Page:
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Posted: Feb 21, 2013
Nanopaper transistors for the coming age of flexible and transparent electronics
(Nanowerk Spotlight) The coming age of wearable, highly flexible and transparent electronic devices will rely on essentially invisible electronic and optoelectronic circuits. In order to have close to invisible circuitry, one must have optically transparent thin-film transistors. In order to have flexibility, one needs bendable substrates.
Transparent plastic substrates are widely explored for flexible electronics (read more: "The rise of flexible electronics") – but they have intrinsic problems: Most of them are not thermally stable; are not based on green (i.e. renewable and biodegradable) materials; and are not as easily printable as paper.
For these applications, transparent nanopaper has many advantages over regular paper as well as plastic substrates. Nanopaper, made from cellulose like traditional paper, shows much lower surface roughness and much higher transparency than traditional paper. This is due to the nanoscale dimensions of the cellulose fibers used for its production.
A research group, led by Liangbing Hu, an Assistant Professor in the Department of Materials Science and Engineering at the University of Maryland, has now fabricated transistors on specially designed nanopaper.
Reporting their findings in a recent online edition of ACS Nano ("Highly Transparent and Flexible Nanopaper Transistors"), co-first authored by Hongli Zhu, a post doctoral researcher in Hu's group, the researchers show that flexible organic field-effect transistors (OFETs) with high transparency and excellent mechanical properties can be fabricated on tailored nanopapers.
A picture of a fabricated transparent and flexible nanopaper transistor. (Image: Bing Research Group, University of Maryland)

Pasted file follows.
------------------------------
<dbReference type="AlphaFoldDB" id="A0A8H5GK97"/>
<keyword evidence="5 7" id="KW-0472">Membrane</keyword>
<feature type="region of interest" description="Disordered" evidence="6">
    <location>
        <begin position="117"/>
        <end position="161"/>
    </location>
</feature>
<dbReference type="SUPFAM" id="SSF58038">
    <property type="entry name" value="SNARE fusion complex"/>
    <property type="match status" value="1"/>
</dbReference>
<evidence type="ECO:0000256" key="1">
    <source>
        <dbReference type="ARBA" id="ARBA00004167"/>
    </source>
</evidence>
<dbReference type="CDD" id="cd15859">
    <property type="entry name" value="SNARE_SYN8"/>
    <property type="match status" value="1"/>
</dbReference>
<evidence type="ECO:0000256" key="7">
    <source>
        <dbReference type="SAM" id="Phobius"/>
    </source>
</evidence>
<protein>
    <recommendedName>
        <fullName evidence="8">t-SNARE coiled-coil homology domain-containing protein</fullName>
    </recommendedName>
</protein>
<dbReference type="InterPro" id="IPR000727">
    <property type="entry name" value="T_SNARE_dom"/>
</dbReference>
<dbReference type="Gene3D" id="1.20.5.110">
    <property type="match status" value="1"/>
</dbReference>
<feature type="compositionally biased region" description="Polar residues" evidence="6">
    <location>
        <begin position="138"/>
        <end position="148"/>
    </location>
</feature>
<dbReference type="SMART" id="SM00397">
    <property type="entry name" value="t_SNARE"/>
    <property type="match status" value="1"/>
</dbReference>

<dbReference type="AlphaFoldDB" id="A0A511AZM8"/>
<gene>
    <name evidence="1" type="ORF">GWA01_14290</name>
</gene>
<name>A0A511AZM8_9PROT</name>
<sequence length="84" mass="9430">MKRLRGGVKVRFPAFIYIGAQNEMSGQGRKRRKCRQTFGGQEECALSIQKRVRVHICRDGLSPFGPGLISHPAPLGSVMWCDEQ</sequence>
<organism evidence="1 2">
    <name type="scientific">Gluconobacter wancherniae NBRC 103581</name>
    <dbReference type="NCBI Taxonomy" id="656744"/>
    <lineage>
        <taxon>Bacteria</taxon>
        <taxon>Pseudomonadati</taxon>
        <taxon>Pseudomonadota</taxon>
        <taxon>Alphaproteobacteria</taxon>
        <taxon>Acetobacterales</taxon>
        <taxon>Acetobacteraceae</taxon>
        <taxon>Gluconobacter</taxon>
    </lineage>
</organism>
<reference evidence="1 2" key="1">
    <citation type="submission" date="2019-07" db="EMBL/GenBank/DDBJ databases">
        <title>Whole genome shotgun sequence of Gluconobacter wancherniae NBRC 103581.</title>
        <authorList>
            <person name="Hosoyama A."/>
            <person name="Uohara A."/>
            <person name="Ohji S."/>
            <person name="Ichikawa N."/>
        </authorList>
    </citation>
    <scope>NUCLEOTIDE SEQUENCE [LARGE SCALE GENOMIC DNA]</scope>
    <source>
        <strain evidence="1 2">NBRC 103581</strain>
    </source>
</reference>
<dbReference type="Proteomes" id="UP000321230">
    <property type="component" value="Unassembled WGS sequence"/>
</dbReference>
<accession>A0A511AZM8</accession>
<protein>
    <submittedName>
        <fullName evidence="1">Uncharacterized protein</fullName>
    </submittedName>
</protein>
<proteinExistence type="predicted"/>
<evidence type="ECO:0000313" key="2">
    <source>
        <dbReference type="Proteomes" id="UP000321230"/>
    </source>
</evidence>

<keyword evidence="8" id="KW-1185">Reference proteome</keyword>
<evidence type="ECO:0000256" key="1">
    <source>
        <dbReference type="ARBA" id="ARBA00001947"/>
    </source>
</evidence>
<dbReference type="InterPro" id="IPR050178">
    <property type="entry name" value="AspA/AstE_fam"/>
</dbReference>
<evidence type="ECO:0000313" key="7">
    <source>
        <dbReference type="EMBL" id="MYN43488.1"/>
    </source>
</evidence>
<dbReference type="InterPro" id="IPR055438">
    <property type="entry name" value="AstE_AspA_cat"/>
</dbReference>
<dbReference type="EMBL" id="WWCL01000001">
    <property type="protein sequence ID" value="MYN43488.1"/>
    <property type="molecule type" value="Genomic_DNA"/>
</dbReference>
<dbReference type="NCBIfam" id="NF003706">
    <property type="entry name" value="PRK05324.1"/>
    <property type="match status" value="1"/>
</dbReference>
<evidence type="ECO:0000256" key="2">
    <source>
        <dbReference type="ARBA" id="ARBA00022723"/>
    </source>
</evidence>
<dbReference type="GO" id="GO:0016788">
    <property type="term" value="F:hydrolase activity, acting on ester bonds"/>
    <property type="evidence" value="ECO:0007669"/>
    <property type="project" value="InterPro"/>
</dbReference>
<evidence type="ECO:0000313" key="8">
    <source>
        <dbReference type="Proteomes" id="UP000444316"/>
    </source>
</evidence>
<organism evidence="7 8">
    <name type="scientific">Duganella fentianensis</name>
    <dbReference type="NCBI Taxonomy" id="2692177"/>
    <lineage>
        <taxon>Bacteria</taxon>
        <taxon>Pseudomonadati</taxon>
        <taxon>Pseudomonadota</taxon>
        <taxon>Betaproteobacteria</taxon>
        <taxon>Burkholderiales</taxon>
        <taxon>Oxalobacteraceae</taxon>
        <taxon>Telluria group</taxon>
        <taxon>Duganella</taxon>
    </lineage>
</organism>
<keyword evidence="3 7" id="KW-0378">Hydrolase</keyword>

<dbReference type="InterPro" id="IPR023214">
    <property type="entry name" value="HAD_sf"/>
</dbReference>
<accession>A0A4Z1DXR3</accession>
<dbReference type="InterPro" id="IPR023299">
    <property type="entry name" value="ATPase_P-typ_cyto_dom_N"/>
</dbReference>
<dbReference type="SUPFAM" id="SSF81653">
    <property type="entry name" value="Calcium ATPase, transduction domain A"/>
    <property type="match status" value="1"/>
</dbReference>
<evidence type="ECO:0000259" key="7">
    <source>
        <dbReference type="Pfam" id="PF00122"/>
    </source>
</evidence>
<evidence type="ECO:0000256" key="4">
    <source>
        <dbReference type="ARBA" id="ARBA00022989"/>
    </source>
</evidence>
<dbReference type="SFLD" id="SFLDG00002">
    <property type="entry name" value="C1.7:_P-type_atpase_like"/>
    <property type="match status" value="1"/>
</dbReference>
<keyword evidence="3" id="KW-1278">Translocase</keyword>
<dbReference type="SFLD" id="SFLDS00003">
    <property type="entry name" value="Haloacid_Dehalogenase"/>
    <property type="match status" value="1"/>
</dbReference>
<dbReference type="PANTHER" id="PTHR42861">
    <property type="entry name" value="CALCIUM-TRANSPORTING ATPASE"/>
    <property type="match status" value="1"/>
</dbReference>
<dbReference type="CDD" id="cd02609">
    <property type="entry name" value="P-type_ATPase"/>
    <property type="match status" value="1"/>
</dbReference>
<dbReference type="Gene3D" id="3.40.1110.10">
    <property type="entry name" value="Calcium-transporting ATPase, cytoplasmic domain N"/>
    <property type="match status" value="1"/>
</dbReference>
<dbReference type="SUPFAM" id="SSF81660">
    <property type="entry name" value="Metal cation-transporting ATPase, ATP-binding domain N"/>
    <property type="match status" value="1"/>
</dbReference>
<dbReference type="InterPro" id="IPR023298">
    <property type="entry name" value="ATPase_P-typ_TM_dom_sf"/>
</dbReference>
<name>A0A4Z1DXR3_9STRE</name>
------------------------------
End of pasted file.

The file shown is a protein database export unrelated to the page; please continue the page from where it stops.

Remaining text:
Nanopaper is transparent and, in oder to keep the high transparency of the device, the semiconductor materials also need to be transparent. To that end, the researchers used a highly conductive single-walled carbon nanotube (SWCNT) film to serve as the transparent gate electrode of the transistor.
"Instead of a transparent conductive oxide (TCO) film we used a carbon nanotube film because TCO is brittle and can crack during the fabrication process," Hu explains to Nanowerk. "Furthermore, carbon nanotube film can be deposited by various low-cost methods such as rod coating and simple drawing methods, while the deposition of high quality TCO film usually requires expensive methods such as vacuum deposition or high temperature annealing."
"The nanopaper OFETs exhibit good transistor electrical characteristics," says Hu. "To demonstrate the flexibility of nanopaper OFETs, we measured devices before and during bending. We observed only a 10.2% and a 9.8% decrease in mobility when we bent the device in the direction parallel to the conduction channel direction and vertical to the conduction channel direction, respectively."
He points out that these excellent optical, mechanical, and electrical properties suggest the great potential of nanopaper FETs in next-generation of flexible and transparent electronics and in a broad range of other cost-efficient and practical applications.